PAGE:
If you have adjusted gross income below $100,000 (that qualifier disappears in 2010), you are eligible to switch your traditional IRA to a Roth IRA. In a traditional IRA you make pre-tax contributions and pay ordinary income tax upon taking the distributions in retirement; in a Roth IRA, you make after-tax contributions but your money grows tax free and you owe no tax upon taking distributions. To convert, though, you must first pay income tax on the full amount being shifted. The ideal candidate for this move is someone who has lost a job or otherwise suffered a steep income drop but expects to get back on track and be earning much more in the near future like, say, a mortgage broker or SUV salesman. Your temporary setback gives you a temporarily low tax rate. If you wait until next year, not only might you be earning more money and be in a higher tax bracket, but income tax rates may be higher too, pushing up the cost of the conversion.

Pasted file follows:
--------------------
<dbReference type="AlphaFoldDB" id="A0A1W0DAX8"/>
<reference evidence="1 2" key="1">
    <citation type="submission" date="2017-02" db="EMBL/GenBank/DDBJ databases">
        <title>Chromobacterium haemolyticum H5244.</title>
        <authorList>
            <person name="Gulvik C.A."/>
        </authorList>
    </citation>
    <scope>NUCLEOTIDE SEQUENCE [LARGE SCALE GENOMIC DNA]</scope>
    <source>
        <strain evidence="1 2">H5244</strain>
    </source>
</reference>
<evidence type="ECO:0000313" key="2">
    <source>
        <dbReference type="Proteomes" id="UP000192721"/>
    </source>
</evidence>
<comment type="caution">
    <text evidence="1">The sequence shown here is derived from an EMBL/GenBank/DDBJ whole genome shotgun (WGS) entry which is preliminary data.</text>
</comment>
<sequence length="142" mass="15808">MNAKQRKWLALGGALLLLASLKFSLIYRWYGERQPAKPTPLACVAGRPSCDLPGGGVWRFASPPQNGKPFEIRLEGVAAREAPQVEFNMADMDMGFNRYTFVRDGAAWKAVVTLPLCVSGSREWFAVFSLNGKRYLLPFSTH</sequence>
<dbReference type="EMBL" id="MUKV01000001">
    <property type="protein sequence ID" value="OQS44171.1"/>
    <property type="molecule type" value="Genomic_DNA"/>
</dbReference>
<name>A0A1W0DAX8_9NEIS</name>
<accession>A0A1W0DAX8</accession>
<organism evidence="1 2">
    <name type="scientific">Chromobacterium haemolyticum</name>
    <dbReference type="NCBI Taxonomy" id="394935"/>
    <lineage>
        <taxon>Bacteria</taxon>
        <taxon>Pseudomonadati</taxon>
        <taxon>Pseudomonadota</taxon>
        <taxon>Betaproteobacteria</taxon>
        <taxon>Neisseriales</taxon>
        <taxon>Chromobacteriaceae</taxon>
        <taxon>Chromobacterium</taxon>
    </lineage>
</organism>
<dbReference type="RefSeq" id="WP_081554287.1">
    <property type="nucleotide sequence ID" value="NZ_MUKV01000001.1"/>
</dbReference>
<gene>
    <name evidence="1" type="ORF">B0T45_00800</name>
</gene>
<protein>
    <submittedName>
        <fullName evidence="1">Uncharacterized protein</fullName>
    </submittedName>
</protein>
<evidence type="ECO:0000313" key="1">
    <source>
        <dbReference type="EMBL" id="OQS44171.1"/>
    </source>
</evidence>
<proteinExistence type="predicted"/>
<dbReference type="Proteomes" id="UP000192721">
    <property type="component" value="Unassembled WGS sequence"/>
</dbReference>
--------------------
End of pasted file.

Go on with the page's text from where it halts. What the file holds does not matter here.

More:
If you converted to a Roth IRA earlier this year and since then have seen your assets plummet you can undo the conversion, advises Doris Merrick, tax director at Brinton Eaton Wealth Advisors. Simply send the assets back to a traditional IRA (what's left of them), and start the process all over again. It's worth the effort. A $100,000 conversion early last year triggers a $35,000 tax liability for someone in the highest bracket. But they may be able to cut that liability dramatically. Say IRA assets plunge by 40% to $60,000. Undoing the conversion, and then reconverting, would avoid tax on $40,000 roughly a $14,000 savings in this example.